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Tuesday, July 12, 2016

Before Penn State Puts Up That Statue of Joe Paterno Again. . .

If you live in or near Pennsylvania or visit there, you'll see reminders of Joe Paterno and a lot of Penn State decals and license plates.  It stands to reason, as Penn State not only is one of the main state universities for Pennsylvanians, but also because it is a very good one.  Most Penn States will tell you how much they enjoyed it in State College, a/k/a Happy Valley.  They'll talk to you about the football team and about the Creamery, the ice cream venue in State College that offers the best ice cream on the planet (except for all the other stores that can make the same claim). 

Recently, about 200 former football players sent a letter to the university's president asking that they reinstate the Paterno statue that was taken down several years ago after the Jerry Sandusky affair came to light.  There was a media frenzy, the media version of a natural disaster, that befell the Penn State community and the NCAA.  Much action was taken -- by the Penn State board, by the NCAA -- and several years later all is not back to normal.

Penn State continues to mete through the claims of many men who claim that Jerry Sandusky abused them years ago and that Joe Paterno knew of Sandusky's problem and turned the other way.  There are allegations that other coaches, some prominent names now, knew of things, too.  Now, the Paterno family disputes these claims and has hired a high-powered lawyer to defend it.  No doubt, crisis communications firms are involved, too, trying to protect the images of Penn State and of the Paterno family. 

Many tied part of their Penn State existence and good feelings about the school to Joe Paterno, turning him into a walking, living God.  The gospel was how omniscient Paterno was, hard-working, smart, humble, and how he ran a clean program where most of his players graduated.  Penn State was in the conversation for the top ten teams in the country and occasionally contended for and won a national championship.  Atop that, a kid could get a very good education at a school that graduate and professional schools liked as well as employers.  That's pretty good. 

I get all that.

My sense is that among these 200 former players are those who credit Paterno for having changed their lives, who credit Paterno for helping them win a championship, who are angry that someone that good could be questioned and who may be in denial that Paterno did anything at all wrong.  You find a group of 200, and my guess is that you have a cocktail of motivations -- it's not all the same thing. 

There can be no doubting as to the good that Paterno did.  You can read about how he urged the university to upgrade the academic programs, helped raise funds and ran a great football program.  It's hard to counter that or take it away.  It happened.  And a lot of it was good.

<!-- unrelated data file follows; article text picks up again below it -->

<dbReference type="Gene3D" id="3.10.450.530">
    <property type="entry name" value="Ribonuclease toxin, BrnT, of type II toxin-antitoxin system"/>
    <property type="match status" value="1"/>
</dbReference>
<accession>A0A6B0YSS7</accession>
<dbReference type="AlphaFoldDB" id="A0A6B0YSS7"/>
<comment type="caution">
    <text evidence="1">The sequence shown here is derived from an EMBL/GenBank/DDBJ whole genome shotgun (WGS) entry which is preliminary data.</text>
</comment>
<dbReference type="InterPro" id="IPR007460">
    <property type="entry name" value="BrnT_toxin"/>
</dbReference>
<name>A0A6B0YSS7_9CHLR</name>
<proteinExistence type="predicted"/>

But then there's this other stuff, and it's not over.  There haven't been final decisions or adjudications as to what Coach Paterno knew and when he knew it and whether he could have or should have done anything about it.  The Paterno family is arguing vigorously that the claimants are wrong.  Penn State is defending itself against liability.  The plaintiffs are asserting what they have held back for years -- that Jerry Sandusky abused them.  And Sandusky is serving a long prison sentence, one that is likely to see him die in jail.  He does not deserve to get out.

The issue of the statue is more complicated.  (I have to say that I am not unbiased -- I thought it was in poor taste that a statue was put up of someone who was still alive, and it lacked the humility that Coach Paterno was heralded as possessing).  The former football players stand firmly behind the Paterno family.  My guess is that they are not related to or did not know any of the victims.  The Paterno supporters would say that is irrelevant, because there is no evidence that Coach Paterno knew about what Sandusky was doing.  If they are right, then, assuming that you like statues, well, then perhaps Penn State should restore it.  But if they are wrong, then what?

Right now, it is unclear whether they are right or wrong.  But until Penn State goes through its process and the claims are settled or adjudicated, Penn State should wait to make its decision about that statue.  Happy Valley has not healed and is clearly not happy right now.  But those who run Penn State should not yield to the loudest or most forceful of voices.  They also should consider those of now grown men who had no voice and could not speak or get a hearing for years.

Until that happens, there can be no peace in Happy Valley.  And, right now, there is not justice, at least not complete justice, and at least not yet.

There are more important things than the statue.  Let the process go on and conclude.

And then decide.


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